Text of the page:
Mumbai colleges seek NAAC evaluation to attract grants, improve quality of education
Review process helps institutes assess overall quality, know how they can improvemumbai Updated: Nov 20, 2017 10:01 IST
To get an edge over other institutes and attract education grants from government organisations, colleges in the city are increasingly opting for evaluation by the National Accreditation and Assessment Council (NAAC).
Of the 452 colleges that opted for NAAC assessment this year, 40% are from Maharashtra. These include 12 colleges from Mumbai and two from Navi Mumbai. The council graded some of these colleges as ‘A’ and ‘A+’, while three colleges were given a two-year extension for their accreditation, owing to their consistently high performance in the last three cycles.
Set up in 1994, NAAC felicitates volunteering higher education institutions to assess their performance with respect.Following their assessment, the colleges are graded according to a cumulative grade point average system (CGPA), with the maximum score being 4.0. The NAAC accreditation is valid for a five-year period.
Thakur College of Engineering and Technology (TCET), Kandivli, is among the four city colleges that were accredited - it was graded ‘A’ - for the first time this year. According to RR Sedamkar , dean, academic at TCET, the institute decided to go for accreditation to improve its quality of education.
“Any quality upgradation benefits the stakeholders, especially students and the industries. The accreditation process helps us gauge the national attitude towards education, and get inputs from experts outside the institute. The entire system is rejuvenated thanks to this exercise,” he said.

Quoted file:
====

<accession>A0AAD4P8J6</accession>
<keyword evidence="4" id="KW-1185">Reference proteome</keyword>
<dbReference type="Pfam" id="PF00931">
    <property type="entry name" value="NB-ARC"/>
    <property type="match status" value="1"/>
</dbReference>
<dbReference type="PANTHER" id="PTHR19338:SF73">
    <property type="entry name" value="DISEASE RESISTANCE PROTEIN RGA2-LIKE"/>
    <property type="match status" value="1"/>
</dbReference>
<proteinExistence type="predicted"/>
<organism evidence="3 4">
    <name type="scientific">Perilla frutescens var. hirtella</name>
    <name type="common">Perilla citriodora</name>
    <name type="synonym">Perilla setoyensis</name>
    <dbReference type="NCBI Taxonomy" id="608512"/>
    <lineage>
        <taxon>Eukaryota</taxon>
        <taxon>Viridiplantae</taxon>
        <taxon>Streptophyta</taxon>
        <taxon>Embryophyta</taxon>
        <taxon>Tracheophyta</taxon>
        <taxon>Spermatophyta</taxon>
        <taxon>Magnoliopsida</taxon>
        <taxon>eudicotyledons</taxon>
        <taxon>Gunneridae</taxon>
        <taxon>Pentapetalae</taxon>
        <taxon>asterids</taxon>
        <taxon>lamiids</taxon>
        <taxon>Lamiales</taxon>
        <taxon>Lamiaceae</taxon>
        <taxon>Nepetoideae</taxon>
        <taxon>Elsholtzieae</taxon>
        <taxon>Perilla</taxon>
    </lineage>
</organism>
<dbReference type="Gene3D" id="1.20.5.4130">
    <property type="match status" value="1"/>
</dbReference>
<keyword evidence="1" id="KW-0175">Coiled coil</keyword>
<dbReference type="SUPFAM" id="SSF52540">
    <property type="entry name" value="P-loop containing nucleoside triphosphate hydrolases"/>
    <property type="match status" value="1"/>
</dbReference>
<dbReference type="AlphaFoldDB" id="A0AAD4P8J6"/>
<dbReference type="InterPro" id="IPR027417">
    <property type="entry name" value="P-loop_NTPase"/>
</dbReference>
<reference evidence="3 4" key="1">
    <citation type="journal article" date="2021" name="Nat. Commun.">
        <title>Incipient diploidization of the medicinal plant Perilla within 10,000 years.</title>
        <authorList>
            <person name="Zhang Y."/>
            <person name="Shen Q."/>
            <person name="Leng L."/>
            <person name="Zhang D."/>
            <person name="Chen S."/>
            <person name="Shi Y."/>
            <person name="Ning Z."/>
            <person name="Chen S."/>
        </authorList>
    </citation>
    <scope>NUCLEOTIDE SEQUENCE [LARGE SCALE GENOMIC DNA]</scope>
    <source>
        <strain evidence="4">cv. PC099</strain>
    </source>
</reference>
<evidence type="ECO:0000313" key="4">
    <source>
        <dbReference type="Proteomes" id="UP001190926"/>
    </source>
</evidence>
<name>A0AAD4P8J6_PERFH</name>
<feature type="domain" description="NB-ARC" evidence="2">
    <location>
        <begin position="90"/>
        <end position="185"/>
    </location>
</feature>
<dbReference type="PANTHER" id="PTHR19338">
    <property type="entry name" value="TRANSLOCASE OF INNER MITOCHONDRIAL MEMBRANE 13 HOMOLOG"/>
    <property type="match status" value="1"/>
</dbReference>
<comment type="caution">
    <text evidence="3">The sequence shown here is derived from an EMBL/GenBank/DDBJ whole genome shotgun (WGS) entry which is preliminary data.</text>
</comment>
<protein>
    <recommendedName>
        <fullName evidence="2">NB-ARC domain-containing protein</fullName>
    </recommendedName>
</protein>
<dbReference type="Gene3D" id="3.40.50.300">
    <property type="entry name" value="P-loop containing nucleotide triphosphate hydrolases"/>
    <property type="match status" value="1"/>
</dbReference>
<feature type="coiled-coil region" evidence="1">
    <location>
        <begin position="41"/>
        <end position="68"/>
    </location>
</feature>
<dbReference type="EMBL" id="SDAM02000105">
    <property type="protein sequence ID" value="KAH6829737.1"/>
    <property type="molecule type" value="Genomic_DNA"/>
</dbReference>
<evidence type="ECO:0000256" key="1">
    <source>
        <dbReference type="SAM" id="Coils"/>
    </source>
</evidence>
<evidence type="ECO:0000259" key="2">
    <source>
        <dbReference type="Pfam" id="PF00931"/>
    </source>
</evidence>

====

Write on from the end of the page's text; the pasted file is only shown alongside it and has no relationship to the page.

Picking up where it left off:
The college has already been evaluated by National Bureau of Accreditation (NBA) twice , which accredits professional education programmes. It now hopes that NAAC accreditation will help it in its bid to acquire a autonomous status.
According to Suhas Pednekar, principal, Ramnarain Ruia College, Matunga, the NAAC accreditation helps colleges attract funds from various government bodies, such as University Grants Commission (UGC), department of science and technology (DST) and department of bio-technology (DBT). “Many of these grants have been linked to NAAC accreditation. Besides, the Maharashtra government is pushing colleges to subject themselves for this assessment process,” he said.
Ruia College, which was among the first institutes in the city to opt for accreditation, went through their fourth cycle this year. At a CGPA of 3.72 (A+), the college is one of the highest performing institutes across the country.
In a first, NAAC has decided to extend the accreditation of those institutes which have been performing well in the last three accreditation cycles. The list includes three colleges from the city - HR College, Churchgate, St. Xavier’s College, Fort and KJ Somaiya College, Vidyavihar.
According to high performing institutes in the city, the council has praised them for their emphasis on holistic development of the students. “The assessment team was impressed by the way we involved students in various activities. In our college, students are part of several co-curricluar activities, college administration and even decision making, to some extent. The students are also given entrepreneurship training, so that they give back to the society,” said Parag Thakkar, principal of the college.
In addition to imparting theoretical knowledge, many of these colleges took efforts to develop relevant skills among the students.”We have tied-up with many industries in food science, human development and nutrition. Through these collaborations, we offer internships to students and they get much exposure,” said Shilpa Charankar, principal, BMN College of Home Science, Matunga. The college has been graded ‘A+’ by NAAC.
Another common aspect in high performing colleges is their focus on research activities. In many of these colleges, even students at undergraduate level are engaged in knowledge production.